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The “T” In STEM: Technology Education and Your Future

We continue our series that focuses on STEM education and the individual disciplines that are included.


STEM stands for Science, Technology, Engineering, and Math. This is Part 2 of 4, focusing on the “T” part of the equation. Our purpose is to educate students and parents about the growing need for qualified workers in technology fields and some career paths to consider.

 

Why technology education matters

Technology is everywhere. Even if you never work in a tech field, you cannot escape using technology. From smartphones and digital assistants like Amazon Alexa to the Internet of things (IoT), there is no area where technology does not have an impact. Today’s students do not remember a time before these technologies existed. 

Technology education is about ensuring students have an understanding of how these tools work. At the same time, technology is used to enrich the educational experience in school. For example, many students now use iPads or other tablet devices as part of their everyday class routines.

You can see why technology education is critical for success in school and life. It can also lead to a satisfying career.

 

Technology and future careers

Technology is our future. From software development and IT support to technologies such as Artificial Intelligence (AI), there is almost no area in which technology will not have an impact. A 2020 Cyberstates report found that 2.3 million tech jobs were added between 2010 and 2019. 

Experts believe the demand for tech jobs will continue to rise. Every industry relies on technology in some way. The need for qualified workers who are capable of programming, maintaining, and designing future technologies will be immense.

Career options

There are many ways to go when considering a career in technology. It is not hard to find an area that interests you. 

Some options include:
 

  • Artificial Intelligence (AI) Engineer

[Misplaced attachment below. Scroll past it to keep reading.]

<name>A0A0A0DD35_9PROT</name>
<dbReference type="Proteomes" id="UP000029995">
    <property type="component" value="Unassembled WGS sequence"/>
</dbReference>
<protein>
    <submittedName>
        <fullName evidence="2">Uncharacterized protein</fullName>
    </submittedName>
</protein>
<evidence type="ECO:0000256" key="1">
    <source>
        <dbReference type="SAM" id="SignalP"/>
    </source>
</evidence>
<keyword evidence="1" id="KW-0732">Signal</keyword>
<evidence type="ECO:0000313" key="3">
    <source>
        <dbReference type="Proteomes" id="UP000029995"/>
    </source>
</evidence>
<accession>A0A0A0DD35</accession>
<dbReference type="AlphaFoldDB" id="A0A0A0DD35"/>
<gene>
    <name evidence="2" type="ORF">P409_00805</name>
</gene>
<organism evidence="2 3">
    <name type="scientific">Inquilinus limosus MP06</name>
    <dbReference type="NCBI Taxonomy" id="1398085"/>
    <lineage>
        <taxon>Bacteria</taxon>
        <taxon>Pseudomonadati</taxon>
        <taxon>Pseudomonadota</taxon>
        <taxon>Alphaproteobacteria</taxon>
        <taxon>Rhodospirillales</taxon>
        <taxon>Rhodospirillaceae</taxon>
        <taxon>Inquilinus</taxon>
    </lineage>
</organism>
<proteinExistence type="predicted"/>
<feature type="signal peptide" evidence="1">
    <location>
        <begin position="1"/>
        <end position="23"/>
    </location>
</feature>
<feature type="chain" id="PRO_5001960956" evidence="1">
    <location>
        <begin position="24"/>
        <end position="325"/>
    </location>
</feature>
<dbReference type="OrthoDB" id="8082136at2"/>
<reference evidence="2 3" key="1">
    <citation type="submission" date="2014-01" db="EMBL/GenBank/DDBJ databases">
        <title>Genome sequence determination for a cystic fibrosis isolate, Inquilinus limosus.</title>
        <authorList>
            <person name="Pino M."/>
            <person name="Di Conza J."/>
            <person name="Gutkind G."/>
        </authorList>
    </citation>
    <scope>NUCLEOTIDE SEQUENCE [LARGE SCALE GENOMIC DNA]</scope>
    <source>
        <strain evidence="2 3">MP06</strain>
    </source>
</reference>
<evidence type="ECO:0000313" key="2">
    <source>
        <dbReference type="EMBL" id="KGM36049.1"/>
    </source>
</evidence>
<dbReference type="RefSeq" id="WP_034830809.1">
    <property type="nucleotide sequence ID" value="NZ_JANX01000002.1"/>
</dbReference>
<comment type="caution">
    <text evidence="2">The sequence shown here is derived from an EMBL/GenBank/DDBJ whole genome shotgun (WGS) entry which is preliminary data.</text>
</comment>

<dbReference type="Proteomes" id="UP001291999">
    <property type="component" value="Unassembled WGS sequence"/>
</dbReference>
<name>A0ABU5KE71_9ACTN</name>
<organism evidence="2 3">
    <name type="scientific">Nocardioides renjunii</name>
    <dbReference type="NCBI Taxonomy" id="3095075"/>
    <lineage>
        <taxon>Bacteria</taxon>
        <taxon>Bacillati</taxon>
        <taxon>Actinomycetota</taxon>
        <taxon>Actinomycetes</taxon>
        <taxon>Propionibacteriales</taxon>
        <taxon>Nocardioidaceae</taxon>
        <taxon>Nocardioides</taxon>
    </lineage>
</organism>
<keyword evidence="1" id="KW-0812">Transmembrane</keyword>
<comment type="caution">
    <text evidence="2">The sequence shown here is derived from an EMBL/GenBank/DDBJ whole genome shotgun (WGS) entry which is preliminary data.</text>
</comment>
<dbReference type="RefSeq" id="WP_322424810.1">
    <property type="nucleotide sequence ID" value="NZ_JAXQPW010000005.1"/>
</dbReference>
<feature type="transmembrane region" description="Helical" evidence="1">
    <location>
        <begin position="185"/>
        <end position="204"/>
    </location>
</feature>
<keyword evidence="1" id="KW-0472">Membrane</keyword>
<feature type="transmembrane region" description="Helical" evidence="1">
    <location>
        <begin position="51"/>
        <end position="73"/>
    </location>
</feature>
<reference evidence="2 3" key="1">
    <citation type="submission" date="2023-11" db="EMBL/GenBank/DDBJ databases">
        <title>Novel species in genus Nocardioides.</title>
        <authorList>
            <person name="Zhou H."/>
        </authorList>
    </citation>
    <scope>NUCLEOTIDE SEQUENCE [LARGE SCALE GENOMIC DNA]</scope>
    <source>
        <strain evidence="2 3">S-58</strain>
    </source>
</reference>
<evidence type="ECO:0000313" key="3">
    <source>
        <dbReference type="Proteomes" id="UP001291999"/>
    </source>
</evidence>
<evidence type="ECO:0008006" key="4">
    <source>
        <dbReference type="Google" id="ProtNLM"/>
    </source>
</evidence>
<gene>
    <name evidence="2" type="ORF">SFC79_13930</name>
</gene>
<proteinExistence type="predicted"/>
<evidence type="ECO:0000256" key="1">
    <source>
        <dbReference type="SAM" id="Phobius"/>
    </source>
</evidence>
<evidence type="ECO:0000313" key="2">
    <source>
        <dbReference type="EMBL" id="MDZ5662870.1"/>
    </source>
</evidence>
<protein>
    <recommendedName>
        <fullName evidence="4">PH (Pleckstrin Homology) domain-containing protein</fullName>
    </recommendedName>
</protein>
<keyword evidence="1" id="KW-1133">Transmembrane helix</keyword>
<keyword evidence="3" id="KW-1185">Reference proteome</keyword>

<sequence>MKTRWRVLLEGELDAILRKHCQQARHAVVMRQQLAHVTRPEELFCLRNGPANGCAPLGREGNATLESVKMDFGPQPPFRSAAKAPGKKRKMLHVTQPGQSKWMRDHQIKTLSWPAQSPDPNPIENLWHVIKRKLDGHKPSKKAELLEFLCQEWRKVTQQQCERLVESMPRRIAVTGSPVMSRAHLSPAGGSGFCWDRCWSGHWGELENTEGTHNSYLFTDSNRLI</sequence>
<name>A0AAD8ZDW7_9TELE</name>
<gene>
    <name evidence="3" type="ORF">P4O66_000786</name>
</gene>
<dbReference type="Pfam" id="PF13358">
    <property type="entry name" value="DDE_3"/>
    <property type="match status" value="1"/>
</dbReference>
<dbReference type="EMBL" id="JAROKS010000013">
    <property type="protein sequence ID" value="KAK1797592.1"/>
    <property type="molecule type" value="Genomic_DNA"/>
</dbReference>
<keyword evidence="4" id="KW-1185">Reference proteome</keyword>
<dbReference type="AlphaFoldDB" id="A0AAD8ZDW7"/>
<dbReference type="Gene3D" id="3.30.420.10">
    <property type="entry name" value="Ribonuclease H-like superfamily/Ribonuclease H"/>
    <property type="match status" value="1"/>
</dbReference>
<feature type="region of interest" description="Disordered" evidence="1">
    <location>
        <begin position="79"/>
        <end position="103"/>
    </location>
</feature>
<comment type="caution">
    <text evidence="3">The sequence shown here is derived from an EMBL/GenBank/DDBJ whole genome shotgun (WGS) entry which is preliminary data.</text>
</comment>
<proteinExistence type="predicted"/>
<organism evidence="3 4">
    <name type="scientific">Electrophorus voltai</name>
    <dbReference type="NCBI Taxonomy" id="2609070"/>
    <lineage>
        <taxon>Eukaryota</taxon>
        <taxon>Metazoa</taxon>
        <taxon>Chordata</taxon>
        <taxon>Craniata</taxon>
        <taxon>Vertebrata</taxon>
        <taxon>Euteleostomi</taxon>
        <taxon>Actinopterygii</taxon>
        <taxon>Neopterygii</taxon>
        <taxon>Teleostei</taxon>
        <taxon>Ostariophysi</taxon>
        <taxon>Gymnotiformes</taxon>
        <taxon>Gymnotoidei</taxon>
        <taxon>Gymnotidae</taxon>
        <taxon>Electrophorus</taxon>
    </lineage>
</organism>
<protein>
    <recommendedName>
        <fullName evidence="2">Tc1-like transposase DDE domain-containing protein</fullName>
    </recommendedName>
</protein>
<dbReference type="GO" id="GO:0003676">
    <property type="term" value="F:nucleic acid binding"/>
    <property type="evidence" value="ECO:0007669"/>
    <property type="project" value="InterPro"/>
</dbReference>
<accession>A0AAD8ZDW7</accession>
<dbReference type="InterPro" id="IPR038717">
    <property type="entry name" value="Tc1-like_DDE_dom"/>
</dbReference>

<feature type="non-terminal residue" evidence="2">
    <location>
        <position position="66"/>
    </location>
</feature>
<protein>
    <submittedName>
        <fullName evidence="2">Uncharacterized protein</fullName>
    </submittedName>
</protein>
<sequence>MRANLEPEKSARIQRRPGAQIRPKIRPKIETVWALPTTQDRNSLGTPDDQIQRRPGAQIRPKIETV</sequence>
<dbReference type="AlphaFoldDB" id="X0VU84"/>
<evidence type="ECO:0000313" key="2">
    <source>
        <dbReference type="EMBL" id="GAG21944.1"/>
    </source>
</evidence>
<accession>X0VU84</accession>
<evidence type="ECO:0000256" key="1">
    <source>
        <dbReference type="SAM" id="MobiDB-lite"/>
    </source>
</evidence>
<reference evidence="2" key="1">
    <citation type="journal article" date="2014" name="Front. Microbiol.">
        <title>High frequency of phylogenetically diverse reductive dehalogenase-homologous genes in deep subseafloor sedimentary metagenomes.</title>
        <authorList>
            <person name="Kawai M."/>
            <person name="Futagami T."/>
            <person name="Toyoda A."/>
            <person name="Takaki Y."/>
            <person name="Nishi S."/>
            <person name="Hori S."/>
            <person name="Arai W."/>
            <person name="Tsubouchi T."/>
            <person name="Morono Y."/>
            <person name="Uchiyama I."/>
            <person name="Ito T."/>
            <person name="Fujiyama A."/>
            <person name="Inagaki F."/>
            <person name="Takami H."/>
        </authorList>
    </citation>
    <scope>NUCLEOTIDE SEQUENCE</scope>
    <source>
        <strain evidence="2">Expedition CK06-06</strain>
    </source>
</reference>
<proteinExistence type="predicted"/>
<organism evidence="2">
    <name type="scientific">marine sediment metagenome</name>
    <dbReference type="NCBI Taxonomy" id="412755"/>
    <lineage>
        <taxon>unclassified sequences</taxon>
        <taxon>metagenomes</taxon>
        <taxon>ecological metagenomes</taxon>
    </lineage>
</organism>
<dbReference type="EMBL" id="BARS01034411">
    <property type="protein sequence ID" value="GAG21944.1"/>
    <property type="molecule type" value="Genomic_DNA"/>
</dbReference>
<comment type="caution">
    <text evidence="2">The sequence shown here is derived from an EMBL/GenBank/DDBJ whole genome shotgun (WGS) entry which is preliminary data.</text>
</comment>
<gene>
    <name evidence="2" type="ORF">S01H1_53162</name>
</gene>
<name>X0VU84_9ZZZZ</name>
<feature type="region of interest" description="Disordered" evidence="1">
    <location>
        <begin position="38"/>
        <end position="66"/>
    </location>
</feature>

• Computer Animator

  • Computer Hardware Engineer

  • Computer and Information Research Scientist

  • Computer Network Architect

  • Computer Programmer

  • Computer Research Scientist

  • Computer Support Specialist

  • Computer Systems Administrator

  • Computer Systems Analyst

  • Data Analyst

  • Data Scientist

  • Database Administrator 

  • DevOps Engineer

  • Information Security Analyst

  • IT Manager

  • IT Security Specialist

  • Health Information Technician

  • Java Developer

  • Market Research Analyst

  • Mobile App Developer

  • Software Developer

  • Software Engineer

  • Video Game Designer

  • Web Developer

As you can see, there are many avenues to pursue if you are thinking of a career in technology. Most of these are high-paying jobs, even at the entry-level. 

 

What type of education do you need?

Job and education requirements vary widely depending on the specific field you wish to pursue. Some require only a high school diploma or associate degree, along with specific certifications. The highest-paying roles require a bachelor’s or even a master’s degree. For instance, computer and information research scientist jobs usually require a graduate degree. 

“Technology jobs often emphasize skills-based training over college experience, which means professionals with any level of education can secure positions in the field,” according to College Choice.

However, a college degree generally translates to a higher salary.

 

How a STEM education works

STEM education focuses on hands-on learning and real-world applications to ensure that students can build the skills they need. Along with science, technology, engineering, and math, students learn many so-called soft skills, such as problem-solving, critical thinking, decision-making, creativity, communication, and leadership.

 

STEM curriculum at American Heritage School

American Heritage School integrates STEM learning in the earliest grades. Our Lower School students begin learning the fundamentals of reading and writing, along with an immersion in science, technology, engineering, and math. They attend regular computer science classes where they learn the fundamentals of coding and how to collaborate to program robots.

As students advance through middle and high school, they are enriched and challenged through a variety of activities, such as robotics and pre-engineering. The overall goal is to increase awareness of STEM careers, encourage interest in these fields, and give students the tools necessary to succeed in college. 

 

American Heritage Schools offers rigorous academics and opportunities to participate in extracurricular activities, volunteer opportunities, academic clubs, sports, and fine arts. Our administration, teachers, staff, and counselors are here to encourage and support you and our students. 

If you are looking for a non-sectarian, co-educational college preparatory school, contact us to learn more. Speak to an admissions director and schedule an in-person or virtual tour.